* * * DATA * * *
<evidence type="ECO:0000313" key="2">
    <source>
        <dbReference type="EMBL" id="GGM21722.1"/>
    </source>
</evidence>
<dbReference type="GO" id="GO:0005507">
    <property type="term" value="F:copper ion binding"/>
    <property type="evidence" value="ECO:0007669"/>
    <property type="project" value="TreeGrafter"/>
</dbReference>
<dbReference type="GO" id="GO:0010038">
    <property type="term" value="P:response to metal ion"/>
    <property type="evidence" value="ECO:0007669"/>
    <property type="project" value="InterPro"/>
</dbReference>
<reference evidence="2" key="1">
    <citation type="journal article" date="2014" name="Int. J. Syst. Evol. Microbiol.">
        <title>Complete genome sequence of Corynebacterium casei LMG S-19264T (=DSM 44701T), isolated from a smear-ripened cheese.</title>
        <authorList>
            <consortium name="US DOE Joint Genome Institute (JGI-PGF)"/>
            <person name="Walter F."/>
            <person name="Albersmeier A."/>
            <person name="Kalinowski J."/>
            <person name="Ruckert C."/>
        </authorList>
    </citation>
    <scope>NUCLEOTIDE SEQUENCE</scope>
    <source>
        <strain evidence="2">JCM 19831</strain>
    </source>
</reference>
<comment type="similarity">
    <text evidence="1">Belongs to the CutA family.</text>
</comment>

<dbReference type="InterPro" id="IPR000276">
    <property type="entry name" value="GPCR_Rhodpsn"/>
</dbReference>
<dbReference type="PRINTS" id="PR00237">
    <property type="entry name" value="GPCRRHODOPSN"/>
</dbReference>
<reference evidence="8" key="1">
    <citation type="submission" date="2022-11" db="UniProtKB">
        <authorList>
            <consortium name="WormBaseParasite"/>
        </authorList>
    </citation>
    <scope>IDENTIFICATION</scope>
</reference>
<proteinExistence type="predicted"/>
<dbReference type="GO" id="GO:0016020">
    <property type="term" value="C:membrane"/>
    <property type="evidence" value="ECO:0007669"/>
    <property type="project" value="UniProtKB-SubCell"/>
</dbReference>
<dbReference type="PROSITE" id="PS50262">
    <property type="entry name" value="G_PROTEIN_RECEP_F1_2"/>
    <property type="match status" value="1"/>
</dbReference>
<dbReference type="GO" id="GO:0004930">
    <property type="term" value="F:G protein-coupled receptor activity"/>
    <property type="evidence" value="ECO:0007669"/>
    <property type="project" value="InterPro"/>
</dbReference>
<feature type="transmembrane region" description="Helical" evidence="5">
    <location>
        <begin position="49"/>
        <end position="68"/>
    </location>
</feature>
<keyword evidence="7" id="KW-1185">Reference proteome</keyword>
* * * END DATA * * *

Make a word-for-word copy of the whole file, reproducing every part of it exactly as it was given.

<evidence type="ECO:0000313" key="2">
    <source>
        <dbReference type="EMBL" id="GGM21722.1"/>
    </source>
</evidence>
<dbReference type="GO" id="GO:0005507">
    <property type="term" value="F:copper ion binding"/>
    <property type="evidence" value="ECO:0007669"/>
    <property type="project" value="TreeGrafter"/>
</dbReference>
<dbReference type="GO" id="GO:0010038">
    <property type="term" value="P:response to metal ion"/>
    <property type="evidence" value="ECO:0007669"/>
    <property type="project" value="InterPro"/>
</dbReference>
<reference evidence="2" key="1">
    <citation type="journal article" date="2014" name="Int. J. Syst. Evol. Microbiol.">
        <title>Complete genome sequence of Corynebacterium casei LMG S-19264T (=DSM 44701T), isolated from a smear-ripened cheese.</title>
        <authorList>
            <consortium name="US DOE Joint Genome Institute (JGI-PGF)"/>
            <person name="Walter F."/>
            <person name="Albersmeier A."/>
            <person name="Kalinowski J."/>
            <person name="Ruckert C."/>
        </authorList>
    </citation>
    <scope>NUCLEOTIDE SEQUENCE</scope>
    <source>
        <strain evidence="2">JCM 19831</strain>
    </source>
</reference>
<comment type="similarity">
    <text evidence="1">Belongs to the CutA family.</text>
</comment>

<dbReference type="InterPro" id="IPR000276">
    <property type="entry name" value="GPCR_Rhodpsn"/>
</dbReference>
<dbReference type="PRINTS" id="PR00237">
    <property type="entry name" value="GPCRRHODOPSN"/>
</dbReference>
<reference evidence="8" key="1">
    <citation type="submission" date="2022-11" db="UniProtKB">
        <authorList>
            <consortium name="WormBaseParasite"/>
        </authorList>
    </citation>
    <scope>IDENTIFICATION</scope>
</reference>
<proteinExistence type="predicted"/>
<dbReference type="GO" id="GO:0016020">
    <property type="term" value="C:membrane"/>
    <property type="evidence" value="ECO:0007669"/>
    <property type="project" value="UniProtKB-SubCell"/>
</dbReference>
<dbReference type="PROSITE" id="PS50262">
    <property type="entry name" value="G_PROTEIN_RECEP_F1_2"/>
    <property type="match status" value="1"/>
</dbReference>
<dbReference type="GO" id="GO:0004930">
    <property type="term" value="F:G protein-coupled receptor activity"/>
    <property type="evidence" value="ECO:0007669"/>
    <property type="project" value="InterPro"/>
</dbReference>
<feature type="transmembrane region" description="Helical" evidence="5">
    <location>
        <begin position="49"/>
        <end position="68"/>
    </location>
</feature>
<keyword evidence="7" id="KW-1185">Reference proteome</keyword>